Though better known for his novels and short stories, John Updike has been writing and publishing poems as well for more than four decades. Five separate collections have appeared since 1954, but in COLLECTED POEMS 1953-1993 Updike brings together almost all of his published and previously unpublished works in a volume organized chronologically by date of composition or publication. A brief introduction outlines his purpose in gathering these verses, which he calls his “beloved waifs,” produced somewhat haphazardly during respites from his more concentrated work on his novels and nonfiction works.
As a poet, Updike is concerned with the everyday. His keen eye for what goes on around him captures simple events and ordinary occurrences. With great humor and a sound understanding of the literary tradition, the novelist-turned-poet makes events such as reading the paper, going to the dentist, visiting the library, or witnessing an air show come alive in a few deftly turned phrases. The attentive reader will note how Updike’s travels have led him to produce poetic impressions of such diverse locales as Seattle, Indianapolis, Pompeii, Rio de Janeiro, and Washington, D.C. The best of these poems, however, may be ones about his childhood home in Shillington, Pennsylvania, and the New England region where he has lived as an adult.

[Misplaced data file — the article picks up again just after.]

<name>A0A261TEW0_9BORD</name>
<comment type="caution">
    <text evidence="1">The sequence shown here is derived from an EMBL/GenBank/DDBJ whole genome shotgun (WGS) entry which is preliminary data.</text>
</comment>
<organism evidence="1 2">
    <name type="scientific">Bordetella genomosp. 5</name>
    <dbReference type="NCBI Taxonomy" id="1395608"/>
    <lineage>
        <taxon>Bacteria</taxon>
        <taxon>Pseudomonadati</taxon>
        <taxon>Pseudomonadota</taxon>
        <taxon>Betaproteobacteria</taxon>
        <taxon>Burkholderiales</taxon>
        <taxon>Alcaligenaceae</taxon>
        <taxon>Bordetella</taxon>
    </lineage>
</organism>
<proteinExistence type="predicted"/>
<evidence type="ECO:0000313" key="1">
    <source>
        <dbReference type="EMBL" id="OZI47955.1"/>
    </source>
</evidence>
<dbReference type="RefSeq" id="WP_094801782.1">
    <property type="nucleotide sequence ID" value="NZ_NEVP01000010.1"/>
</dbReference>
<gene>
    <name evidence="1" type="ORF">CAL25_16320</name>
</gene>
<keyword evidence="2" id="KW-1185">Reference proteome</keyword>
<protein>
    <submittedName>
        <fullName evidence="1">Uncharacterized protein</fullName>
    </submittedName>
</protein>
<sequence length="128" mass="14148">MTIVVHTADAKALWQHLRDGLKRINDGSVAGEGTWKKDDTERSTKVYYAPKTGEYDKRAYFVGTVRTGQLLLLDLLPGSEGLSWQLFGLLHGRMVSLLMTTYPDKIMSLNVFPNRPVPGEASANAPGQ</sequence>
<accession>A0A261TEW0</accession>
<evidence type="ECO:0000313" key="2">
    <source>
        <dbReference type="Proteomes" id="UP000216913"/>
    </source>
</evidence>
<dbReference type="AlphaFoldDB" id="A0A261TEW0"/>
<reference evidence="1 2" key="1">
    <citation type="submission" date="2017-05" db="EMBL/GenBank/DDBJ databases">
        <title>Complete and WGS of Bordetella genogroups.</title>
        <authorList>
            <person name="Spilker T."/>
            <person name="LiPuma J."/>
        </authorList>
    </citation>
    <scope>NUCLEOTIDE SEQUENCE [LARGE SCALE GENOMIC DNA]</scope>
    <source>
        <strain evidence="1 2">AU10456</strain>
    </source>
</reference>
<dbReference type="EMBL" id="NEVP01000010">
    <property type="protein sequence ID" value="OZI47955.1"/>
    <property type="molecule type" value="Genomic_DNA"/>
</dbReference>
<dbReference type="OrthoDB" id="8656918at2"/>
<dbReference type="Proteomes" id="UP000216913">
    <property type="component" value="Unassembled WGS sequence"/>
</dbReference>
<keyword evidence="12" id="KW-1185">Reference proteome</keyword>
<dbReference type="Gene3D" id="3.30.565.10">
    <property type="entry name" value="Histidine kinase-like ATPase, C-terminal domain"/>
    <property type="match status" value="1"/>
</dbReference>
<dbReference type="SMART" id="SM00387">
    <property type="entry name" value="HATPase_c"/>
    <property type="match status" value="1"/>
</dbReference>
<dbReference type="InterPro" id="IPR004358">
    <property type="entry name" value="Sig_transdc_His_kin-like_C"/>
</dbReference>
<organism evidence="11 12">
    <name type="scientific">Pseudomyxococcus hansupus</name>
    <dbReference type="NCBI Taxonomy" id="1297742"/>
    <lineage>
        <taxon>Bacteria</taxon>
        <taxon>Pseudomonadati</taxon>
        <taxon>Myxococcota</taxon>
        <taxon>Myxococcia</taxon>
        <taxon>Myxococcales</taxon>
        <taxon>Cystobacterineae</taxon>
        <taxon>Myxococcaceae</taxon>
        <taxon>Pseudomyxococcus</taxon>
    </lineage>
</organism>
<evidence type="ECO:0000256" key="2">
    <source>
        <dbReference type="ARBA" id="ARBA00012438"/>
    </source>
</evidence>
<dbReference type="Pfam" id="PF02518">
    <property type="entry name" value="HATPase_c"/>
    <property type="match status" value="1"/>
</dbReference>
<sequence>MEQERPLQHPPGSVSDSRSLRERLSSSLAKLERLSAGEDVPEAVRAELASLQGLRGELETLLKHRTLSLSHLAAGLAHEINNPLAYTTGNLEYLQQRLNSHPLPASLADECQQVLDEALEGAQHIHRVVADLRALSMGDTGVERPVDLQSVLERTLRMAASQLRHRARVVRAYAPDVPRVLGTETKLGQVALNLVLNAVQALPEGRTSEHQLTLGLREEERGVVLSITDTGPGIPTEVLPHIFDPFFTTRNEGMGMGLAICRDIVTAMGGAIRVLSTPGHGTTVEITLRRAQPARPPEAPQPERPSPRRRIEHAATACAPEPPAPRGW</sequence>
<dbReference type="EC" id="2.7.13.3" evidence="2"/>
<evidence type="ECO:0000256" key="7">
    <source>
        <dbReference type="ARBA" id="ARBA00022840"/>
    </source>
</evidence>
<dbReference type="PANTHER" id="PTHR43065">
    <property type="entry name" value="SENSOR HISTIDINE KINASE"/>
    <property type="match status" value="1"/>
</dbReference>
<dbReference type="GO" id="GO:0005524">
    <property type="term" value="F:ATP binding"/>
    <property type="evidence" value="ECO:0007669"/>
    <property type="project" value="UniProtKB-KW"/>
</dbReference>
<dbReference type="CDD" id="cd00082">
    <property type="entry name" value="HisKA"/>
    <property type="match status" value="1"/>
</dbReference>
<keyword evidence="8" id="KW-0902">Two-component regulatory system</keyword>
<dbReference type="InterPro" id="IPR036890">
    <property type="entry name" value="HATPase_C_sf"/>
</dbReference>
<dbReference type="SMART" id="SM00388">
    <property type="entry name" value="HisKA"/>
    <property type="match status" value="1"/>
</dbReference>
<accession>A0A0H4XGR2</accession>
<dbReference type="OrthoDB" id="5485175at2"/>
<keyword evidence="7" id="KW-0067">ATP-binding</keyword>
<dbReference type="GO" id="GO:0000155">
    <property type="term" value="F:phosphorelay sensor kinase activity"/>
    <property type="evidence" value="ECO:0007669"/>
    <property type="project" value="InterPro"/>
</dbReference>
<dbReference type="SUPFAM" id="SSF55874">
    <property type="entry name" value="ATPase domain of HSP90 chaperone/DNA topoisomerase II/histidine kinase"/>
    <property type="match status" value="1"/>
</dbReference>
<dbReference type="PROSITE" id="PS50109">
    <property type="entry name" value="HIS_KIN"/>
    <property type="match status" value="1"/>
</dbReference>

Themes that interest Updike in his novels show up in the poetry as well: concerns for theological issues, relations...
(The entire section is 421 words.)